Ads have always been part of the Internet. Now, they’re sometimes dangerous rather than just annoying, with malware-laden ads sometimes infecting ad networks. Just like broadcast TV, ads also help pay for content. Today, these ads are a major source of work for us. It’s time you blocked them
Malvertising: The Problem
Malvertising is a mashup of the generic term for viruses called malware and then advertising. Malvertising is advertising that has malware in it. Most people think of adult sites as a source of malware. That myth is no longer true. We see malvertising on legitimate sites like MSN, Wowway, and even the LJworld. Ads today use ad networks that track where you go. They target ads to you. That’s why when you read the Journal World online, you’ll see different ads than I do.
Typically, these ads offer to install special “helper software” like a Flash update. Other fake ads tell you there is something wrong with your computer and put in a special number for you to call. Virus software doesn’t block these threats because they’re ads. The ads aren’t doing anything to your computer. Those ads trick you into installing stuff in your computer.
Once the bad programs get on your computer, they do all sorts of damage. They’ll sometimes show extra ads or trick you into buying stuff. The most extreme cases we see is when it installs “ransomware.” That’s a program that locks up all the stuff on your computer and makes you pay $300-$5,000 to get your data back. They don’t always give you your data back either. We’re seeing health care providers being targeted for these scams.
AdBlockers: The Solution
Photo by planetlight – http://flic.kr/p/8k9JhZ
As a freelance writer, I usually ask people to avoid adblockers. Ads are often the way companies pay the bills (including my bill as a writer). With malvertising, the risk is too high to allow ads on your computer. No website that uses ads is safe from malvertising.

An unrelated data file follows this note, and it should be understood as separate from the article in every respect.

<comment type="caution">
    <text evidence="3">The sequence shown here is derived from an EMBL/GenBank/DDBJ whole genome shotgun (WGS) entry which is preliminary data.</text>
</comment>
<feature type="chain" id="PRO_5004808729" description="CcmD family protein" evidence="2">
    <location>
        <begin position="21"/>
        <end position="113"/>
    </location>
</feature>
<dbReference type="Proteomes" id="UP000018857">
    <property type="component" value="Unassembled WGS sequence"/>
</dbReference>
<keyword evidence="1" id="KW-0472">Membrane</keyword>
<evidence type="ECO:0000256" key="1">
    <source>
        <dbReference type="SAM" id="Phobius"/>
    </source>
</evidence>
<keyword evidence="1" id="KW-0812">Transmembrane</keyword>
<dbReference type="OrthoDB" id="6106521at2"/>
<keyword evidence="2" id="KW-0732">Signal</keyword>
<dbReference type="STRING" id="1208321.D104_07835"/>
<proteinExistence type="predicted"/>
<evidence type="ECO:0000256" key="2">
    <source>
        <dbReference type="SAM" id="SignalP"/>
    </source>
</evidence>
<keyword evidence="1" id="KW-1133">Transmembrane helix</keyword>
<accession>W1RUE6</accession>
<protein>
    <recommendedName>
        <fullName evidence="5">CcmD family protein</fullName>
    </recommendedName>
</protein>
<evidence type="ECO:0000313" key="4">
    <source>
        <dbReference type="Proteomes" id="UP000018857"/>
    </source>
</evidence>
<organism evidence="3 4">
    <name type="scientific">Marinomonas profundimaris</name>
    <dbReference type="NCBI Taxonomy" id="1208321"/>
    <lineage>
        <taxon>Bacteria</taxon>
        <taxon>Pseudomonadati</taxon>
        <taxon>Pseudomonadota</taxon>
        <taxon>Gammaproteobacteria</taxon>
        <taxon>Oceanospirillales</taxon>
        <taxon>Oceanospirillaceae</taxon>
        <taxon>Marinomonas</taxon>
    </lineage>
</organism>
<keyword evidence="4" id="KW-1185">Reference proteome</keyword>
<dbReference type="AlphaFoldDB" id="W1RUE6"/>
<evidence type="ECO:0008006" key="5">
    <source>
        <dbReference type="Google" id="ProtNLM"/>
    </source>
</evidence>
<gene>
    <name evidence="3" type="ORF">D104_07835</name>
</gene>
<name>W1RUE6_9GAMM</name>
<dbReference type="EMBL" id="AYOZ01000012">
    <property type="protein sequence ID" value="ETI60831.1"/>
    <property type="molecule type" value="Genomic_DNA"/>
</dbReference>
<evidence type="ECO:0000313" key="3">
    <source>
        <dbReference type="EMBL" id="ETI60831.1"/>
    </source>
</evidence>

Some sites don’t let you use adblockers. For example, Forbes doesn’t let you use an adblocker. The first day they started that policy, their site was infected with malvertising. All adblocker programs let you “whitelist” or give permission to certain sites to show ads. That setting is easy to configure. Other clients use a special browser just for ads. I do that on my computer. I don’t use Firefox much, but that’s the browser I use for sites that require ads (like Forbes).
These sneaky malware companies desperately want to infect your computer. One way to prevent this problem is to keep your programs up-to-date. We recommend Patch My PC and install it on most client computers. If we’ve seen your computer, Patch My PC is probably on there. It checks all the programs on your computer and suggests security updates. Those updates help avoid the risk of you falling for a scam.
All clients on a PC should be running an antivirus program. Some of these programs are free, but most expire after a year. The free ones want you to re-register the program. Roughly 20% of the clients we see don’t have a working antivirus. With our remote-control software, we can check to see if it’s running and your programs are up-to-date. That check-up usually takes about 15 minutes, so it costs $20 for us to remotely take a look. If you aren’t sure how to do these updates yourself, it might be good peace of mind for us to check.
What have your experiences been with ad-blockers? Let us know in the comments.
Photo by gettheshot75